Many of the regular speakers in the assemblies were of the ten generals or strategoi. This was the only post assigned by a vote so a certain popularity was required to exercise it. The prime example for such a personality is Pericles (495 – 429), who was both skilled military commander and gifted rhetorician. He held the office of strategos for fourteen consecutive years, which shows how popular he was. Thucydides wrote of him as “the first of the Athenians, the most powerful in speech and in action”[1]. He was to be the last man who combined the office of strategos with that of the speaker in the assemblies. Later on, these roles were separated and there were generals who specialised in campaigning and were distinct from the orators and speechmakers.


    A bust of Pericles, the famous statesman, orator and general.

    An important question we must ask is how the ancient sources treat democracy, as we know most about it from them. The first evidence of democracy stems from Herodotus, from what is known as “the Persian debate”. In this probably fictitious debate, which was essentially Athenian but placed into Persian mouths, three speakers in turn argue for monarchy, oligarchy and democracy (though here the word isonomia, “rule by all” is used). However most of the other ancient sources we have are opposed to the radical democracy. Plato also favoured the principles of freedom (eleutheria) and equality (compounds of iso-) which were key aspects of the democracy, and goes even further to suggest the voting and tenure of offices by women. However he was opposed to the rule of the people, which he argued was unfit for ruling because government required skill which the people did not have. He saw democracy as little more than a mob-rule (or ochlocracy) and instead proposed a ruling elite of philosophers or “guardians”. He argued that the people did not know enough about public affairs to decide for themselves, and could hold no more than opinions at best.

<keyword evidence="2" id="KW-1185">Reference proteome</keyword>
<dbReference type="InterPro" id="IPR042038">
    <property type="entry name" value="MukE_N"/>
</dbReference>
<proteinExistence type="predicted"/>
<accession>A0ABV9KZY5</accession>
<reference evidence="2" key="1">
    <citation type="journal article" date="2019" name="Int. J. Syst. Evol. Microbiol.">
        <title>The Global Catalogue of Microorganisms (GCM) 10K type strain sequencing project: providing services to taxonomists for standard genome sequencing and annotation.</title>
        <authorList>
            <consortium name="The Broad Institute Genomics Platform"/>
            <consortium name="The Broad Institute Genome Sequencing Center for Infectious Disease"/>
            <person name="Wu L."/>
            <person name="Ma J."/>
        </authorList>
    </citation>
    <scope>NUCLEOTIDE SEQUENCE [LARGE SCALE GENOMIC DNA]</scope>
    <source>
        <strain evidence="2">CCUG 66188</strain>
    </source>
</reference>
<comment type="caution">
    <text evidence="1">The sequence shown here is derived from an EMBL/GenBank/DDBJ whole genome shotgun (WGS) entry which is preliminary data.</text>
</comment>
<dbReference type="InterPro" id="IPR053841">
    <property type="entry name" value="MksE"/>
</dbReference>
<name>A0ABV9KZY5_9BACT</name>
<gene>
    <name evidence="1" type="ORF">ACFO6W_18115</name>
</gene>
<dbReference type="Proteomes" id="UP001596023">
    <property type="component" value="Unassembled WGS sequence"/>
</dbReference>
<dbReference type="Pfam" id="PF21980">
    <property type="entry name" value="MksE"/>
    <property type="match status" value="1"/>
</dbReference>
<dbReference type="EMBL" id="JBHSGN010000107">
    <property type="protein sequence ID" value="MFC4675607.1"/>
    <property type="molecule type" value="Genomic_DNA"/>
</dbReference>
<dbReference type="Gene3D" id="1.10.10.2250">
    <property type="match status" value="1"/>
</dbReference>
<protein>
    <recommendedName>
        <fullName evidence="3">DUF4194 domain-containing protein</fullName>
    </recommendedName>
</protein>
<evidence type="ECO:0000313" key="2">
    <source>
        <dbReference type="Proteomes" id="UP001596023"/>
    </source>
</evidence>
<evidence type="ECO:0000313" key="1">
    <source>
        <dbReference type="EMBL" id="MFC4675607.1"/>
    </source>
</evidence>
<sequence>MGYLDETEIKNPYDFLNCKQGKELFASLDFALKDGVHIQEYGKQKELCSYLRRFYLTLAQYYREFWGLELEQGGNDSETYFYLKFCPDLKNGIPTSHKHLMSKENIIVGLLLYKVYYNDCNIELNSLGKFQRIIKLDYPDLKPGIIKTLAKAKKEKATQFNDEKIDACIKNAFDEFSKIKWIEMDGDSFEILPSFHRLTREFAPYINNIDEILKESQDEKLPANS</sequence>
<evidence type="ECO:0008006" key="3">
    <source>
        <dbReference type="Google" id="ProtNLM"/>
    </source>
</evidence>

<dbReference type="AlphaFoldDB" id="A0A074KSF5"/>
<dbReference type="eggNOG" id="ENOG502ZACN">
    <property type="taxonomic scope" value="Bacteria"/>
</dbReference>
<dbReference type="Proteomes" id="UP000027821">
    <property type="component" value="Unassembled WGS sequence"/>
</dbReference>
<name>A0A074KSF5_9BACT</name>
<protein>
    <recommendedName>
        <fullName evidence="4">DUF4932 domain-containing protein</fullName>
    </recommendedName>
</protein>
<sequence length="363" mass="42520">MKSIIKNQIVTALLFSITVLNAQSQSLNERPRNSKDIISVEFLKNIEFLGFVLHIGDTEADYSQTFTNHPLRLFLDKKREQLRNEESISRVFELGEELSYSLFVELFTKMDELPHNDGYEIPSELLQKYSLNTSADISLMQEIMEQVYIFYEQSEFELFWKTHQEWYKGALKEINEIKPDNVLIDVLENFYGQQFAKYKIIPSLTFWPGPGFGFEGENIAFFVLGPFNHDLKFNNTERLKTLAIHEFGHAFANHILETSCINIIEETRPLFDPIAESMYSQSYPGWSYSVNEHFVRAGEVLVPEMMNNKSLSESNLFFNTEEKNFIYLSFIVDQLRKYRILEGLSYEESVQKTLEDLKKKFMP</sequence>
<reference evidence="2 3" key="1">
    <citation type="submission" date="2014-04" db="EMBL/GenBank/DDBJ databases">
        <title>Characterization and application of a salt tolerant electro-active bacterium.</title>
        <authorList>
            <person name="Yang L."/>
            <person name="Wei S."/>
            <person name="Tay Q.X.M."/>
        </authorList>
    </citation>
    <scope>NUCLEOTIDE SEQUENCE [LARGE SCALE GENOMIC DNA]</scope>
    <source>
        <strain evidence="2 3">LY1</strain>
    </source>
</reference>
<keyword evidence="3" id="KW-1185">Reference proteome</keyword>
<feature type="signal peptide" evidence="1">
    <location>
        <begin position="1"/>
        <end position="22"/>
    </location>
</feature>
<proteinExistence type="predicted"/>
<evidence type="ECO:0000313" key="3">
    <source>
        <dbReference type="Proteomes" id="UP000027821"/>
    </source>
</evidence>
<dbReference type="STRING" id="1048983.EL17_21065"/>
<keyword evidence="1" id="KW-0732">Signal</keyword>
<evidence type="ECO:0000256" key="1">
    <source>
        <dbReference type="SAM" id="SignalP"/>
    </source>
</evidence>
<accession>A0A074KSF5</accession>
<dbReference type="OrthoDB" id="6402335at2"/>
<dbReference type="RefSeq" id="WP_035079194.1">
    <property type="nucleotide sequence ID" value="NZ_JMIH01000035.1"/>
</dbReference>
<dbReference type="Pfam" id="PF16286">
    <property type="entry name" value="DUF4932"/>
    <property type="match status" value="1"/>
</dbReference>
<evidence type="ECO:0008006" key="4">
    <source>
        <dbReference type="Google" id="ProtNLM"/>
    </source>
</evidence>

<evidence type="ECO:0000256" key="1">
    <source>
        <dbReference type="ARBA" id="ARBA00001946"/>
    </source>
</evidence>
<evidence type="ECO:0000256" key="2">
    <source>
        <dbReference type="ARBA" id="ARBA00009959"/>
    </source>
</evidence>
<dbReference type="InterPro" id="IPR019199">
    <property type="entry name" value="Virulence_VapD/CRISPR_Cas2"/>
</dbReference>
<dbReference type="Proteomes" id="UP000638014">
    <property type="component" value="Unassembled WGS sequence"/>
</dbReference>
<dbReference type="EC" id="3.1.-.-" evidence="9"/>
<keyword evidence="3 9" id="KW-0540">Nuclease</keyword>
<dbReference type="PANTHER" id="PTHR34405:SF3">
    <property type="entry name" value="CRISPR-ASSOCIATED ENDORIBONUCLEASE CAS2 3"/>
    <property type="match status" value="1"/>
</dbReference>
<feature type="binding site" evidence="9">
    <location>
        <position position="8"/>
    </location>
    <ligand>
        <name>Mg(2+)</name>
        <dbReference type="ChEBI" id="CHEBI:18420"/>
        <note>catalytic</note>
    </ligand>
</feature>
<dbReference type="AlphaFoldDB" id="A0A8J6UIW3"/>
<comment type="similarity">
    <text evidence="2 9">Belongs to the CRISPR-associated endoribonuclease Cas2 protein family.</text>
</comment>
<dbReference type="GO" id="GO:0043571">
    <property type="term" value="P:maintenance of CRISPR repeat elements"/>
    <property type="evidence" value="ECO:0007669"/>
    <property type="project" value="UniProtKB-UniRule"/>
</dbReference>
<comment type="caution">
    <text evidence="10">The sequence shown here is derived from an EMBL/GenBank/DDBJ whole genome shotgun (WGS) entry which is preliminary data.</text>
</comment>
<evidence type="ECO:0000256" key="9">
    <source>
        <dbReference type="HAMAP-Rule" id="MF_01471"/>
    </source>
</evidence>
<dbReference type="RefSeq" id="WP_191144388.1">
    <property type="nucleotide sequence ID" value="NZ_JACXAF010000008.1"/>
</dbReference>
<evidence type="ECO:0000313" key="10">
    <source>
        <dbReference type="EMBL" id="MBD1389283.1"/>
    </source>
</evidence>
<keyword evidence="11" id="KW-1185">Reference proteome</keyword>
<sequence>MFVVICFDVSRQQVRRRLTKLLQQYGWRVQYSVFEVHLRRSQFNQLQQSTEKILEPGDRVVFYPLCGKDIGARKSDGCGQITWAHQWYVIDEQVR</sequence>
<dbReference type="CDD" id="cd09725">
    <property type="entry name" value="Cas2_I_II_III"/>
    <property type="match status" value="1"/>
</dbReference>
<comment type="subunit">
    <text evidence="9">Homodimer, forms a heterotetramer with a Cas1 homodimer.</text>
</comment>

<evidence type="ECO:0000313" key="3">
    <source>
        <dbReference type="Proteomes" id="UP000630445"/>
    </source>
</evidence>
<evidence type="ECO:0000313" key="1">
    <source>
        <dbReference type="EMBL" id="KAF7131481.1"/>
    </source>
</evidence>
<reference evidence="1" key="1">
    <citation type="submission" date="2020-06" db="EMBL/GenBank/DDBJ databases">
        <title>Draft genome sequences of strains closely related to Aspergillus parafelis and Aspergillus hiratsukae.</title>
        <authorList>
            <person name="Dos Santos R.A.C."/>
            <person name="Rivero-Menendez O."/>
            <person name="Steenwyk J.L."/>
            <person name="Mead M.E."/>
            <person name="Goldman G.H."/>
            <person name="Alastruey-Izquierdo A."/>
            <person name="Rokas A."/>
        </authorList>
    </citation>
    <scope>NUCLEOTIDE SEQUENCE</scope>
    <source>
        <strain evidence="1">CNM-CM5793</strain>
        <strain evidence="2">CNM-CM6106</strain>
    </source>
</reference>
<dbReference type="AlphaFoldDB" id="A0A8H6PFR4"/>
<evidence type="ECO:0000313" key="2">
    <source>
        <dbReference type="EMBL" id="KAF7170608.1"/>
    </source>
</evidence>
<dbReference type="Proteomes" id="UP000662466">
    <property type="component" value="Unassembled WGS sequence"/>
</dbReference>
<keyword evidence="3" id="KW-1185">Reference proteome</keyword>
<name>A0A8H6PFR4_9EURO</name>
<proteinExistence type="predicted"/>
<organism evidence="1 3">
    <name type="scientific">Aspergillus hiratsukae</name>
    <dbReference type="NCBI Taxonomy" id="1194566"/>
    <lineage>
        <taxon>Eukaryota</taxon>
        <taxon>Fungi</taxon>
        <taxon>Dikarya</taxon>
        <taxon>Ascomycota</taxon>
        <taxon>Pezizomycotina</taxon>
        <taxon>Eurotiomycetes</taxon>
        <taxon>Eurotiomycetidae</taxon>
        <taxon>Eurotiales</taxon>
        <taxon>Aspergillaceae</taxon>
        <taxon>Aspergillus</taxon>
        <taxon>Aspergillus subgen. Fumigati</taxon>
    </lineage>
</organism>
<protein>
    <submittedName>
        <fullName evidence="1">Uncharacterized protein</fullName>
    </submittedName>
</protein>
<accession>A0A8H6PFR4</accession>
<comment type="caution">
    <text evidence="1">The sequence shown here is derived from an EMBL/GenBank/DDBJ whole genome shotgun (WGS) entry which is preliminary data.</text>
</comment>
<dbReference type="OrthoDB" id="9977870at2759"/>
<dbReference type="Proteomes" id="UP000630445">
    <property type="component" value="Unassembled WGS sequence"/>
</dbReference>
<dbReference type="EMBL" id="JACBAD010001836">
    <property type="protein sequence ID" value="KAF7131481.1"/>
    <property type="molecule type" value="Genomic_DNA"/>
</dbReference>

Most anti-democrats however opposed democracy not for philosophical reasons, but because they saw the people as the mass who was having more of a say than them, the elite. A prime example of such a critic is a pamphleteer known to us only as the “Old Oligarch”, who was most certainly a member of the upper class. He basically claims that democracy is appalling, since it represents the rule of the poor, ignorant and fickle majority over the socially and intellectually superior minority, which is the opposite of the way it ought to be. Xenophon in his Memoirs of Socrates gives a fictitious account of the youthful Alcibiades conversing with the older Pericles and places the following words into the mouth of Alcibiades: “So democracy is really just another form of tyranny?”[2] This sums up the opinion of a large proportion of the upper class very well. One of the most disastrous events for Athenian democracy occurred after the naval victory at Arginusai in 406, where the Athenians won a victory but suffered large losses. They placed the blame on the generals, whom they accused of not having saved enough men from drowning. They demanded their execution, but even if they were to blame, that would have been completely unconstitutional. When the people’s request was refused, they pressed the officials until they could have their way and vote on the executions. The executions were carried out and remained a prime example of the fickleness and rashness of the “mob”, and were an event quickly cited by anti-democrats.